Deaf/Hard of Hearing Hockey is for the individual who has been diagnosed with a hearing loss. The game is played according to USA Hockey rules and instruction is based on the individual players ability to improve their skills in an environment that is receptive to their needs and demands. The ability to communicate with coaches and other players regardless of their method of communication is a huge focus. Whether a player utilizes sign language, lip reading, hearing aids, or cochlear implants, etc. coaches and volunteers are there to make sure they understand the instruction. Interpreters are accessed on an as needed basis and according to the needs of the players and situations. Personal and volunteer interpreters are always welcome on the bench.

Many Deaf/Hard of Hearing Hockey players participate in their local hockey associations and in high school, college and jr. teams. Many have also gone on to play for the US Deaf Ice Hockey Team in the Deaflympics. Participation allows players the opportunity to achieve goals and become successful in both life and hockey. Minnesota Wild Deaf/HOH Hockey is expanding on this concept to create the first district Deaf/HOH Association in the country.


​Any hockey player or coach will tell you, since hockey is the fastest played game in the world, communication is an integral part of a hockey team’s success. Imagine playing a hockey game and not being able to hear a teammate call your name for a pass. It’s almost hard to fathom. Being able to perform under these circumstances shows how skilled and talented deaf hockey players are.

  • Coaches communicate to the players through an interpreter or volunteers skilled in ASL. Many players are adept at reading the lips of their coaches and teammates. Players also use their hands and sticks to communicate when the situation allows.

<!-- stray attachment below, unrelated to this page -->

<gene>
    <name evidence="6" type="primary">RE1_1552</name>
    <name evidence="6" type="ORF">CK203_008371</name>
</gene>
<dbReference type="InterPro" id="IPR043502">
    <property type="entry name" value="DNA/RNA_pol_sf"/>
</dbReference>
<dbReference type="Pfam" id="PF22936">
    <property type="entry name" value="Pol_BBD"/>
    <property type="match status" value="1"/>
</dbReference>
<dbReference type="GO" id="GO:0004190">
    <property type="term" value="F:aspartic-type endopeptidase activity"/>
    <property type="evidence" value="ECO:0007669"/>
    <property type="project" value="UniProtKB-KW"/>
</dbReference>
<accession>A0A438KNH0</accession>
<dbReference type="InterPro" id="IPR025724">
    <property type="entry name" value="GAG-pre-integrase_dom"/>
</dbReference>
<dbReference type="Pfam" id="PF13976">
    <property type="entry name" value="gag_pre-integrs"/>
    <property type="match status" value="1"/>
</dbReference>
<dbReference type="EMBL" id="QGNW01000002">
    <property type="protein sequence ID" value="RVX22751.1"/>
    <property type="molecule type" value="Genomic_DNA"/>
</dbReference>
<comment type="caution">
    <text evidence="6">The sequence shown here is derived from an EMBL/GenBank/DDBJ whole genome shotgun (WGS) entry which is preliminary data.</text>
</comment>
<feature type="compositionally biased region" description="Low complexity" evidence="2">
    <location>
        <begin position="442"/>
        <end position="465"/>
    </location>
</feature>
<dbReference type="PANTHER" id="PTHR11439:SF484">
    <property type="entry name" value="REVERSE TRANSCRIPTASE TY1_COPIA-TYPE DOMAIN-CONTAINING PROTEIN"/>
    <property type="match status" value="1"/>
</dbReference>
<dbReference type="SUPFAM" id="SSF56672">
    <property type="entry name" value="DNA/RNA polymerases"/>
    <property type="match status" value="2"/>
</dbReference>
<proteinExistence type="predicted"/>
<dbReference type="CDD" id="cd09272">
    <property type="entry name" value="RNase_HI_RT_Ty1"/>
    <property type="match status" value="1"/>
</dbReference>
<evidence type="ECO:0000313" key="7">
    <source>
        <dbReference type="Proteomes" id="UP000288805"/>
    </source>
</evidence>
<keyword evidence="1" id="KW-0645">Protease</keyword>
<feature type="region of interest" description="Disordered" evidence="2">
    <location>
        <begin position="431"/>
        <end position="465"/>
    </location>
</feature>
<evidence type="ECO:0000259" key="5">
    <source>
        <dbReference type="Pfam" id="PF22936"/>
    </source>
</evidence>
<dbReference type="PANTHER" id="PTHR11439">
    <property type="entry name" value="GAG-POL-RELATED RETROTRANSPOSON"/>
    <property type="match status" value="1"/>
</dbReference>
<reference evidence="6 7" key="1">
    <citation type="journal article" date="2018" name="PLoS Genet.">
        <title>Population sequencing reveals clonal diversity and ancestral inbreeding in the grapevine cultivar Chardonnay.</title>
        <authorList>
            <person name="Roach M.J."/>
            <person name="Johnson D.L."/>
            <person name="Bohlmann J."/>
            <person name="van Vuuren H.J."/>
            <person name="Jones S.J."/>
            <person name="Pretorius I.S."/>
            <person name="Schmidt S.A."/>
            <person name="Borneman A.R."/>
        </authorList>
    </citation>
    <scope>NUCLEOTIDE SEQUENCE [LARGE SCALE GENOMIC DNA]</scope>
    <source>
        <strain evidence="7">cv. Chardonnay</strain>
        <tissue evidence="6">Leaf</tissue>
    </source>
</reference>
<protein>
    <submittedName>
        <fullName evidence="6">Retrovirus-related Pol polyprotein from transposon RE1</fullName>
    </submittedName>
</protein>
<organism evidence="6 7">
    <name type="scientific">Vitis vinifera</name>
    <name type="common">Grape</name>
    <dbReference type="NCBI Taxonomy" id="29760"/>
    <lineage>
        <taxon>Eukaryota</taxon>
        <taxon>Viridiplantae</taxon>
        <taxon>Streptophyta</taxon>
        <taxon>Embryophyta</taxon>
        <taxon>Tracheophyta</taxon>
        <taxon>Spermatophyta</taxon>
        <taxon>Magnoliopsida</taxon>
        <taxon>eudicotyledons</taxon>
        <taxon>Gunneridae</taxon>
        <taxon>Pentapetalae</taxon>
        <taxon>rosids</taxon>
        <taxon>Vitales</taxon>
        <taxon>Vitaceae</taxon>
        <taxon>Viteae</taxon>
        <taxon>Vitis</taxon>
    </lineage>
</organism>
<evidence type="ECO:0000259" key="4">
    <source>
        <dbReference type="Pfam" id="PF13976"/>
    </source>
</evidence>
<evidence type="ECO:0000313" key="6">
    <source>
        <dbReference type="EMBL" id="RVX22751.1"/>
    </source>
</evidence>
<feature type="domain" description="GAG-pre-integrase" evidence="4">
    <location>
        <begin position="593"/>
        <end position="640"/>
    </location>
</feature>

• When a whistle blows during the game, referees raise their arms or shine lasers on the ice to inform the players that there has been a stoppage in play.

  • During games, strobe lights are installed outside of the rink near the boards that illuminate when a whistle has been blown so that players know the play is dead.

  • Not every player is completely deaf. National eligibility requires that a player must have at least a 55 decibel loss in their better hearing ear.

  • To participate in World Deaf Ice Hockey Championship games, all players are required to remove devices used to improve a players’ hearing such as hearing aids or cochlear implants.



Minnesota Wild Deaf/HOH Hockey instills confidence and self-esteem in deaf and hard of hearing athletes, while building life skills through the game of hockey.


Irv Tiahnybik had a dream for his son Lex, who is hard of hearing. He envisioned a hockey school where hard of hearing/deaf youngsters could learn about hockey without being hassled by hearing people who couldn't deal with the needs of deaf and hard of hearing athletes.

So, in 1973, Irv, a Chicago businessman, went to his good friend, Stan Mikita. He asked Mikita, then playing for the National Hockey League’s Chicago Blackhawks, for help launching the school. These determined and dedicated men formed their own team and began to organize the effort in earnest. They found others…volunteers like themselves...who were willing to give their time and talent to organize a first-ever hard of hearing hockey clinic.


Stan and Irv quickly discovered that they were right on target. The first Stan Mikita Hockey School for the Hearing Impaired was a tremendous success. Thirty-one deaf and hard of hearing boys from several states ventured to Chicago for a week’s worth of instruction and fun. The rest, as they say, is history.

In 2022, Minnesota hockey, in partnership with the Minnesota Wild, announced the launch of Minnesota’s first ever Deaf/HOH hockey program.


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For any questions, please contact Toni Gillen.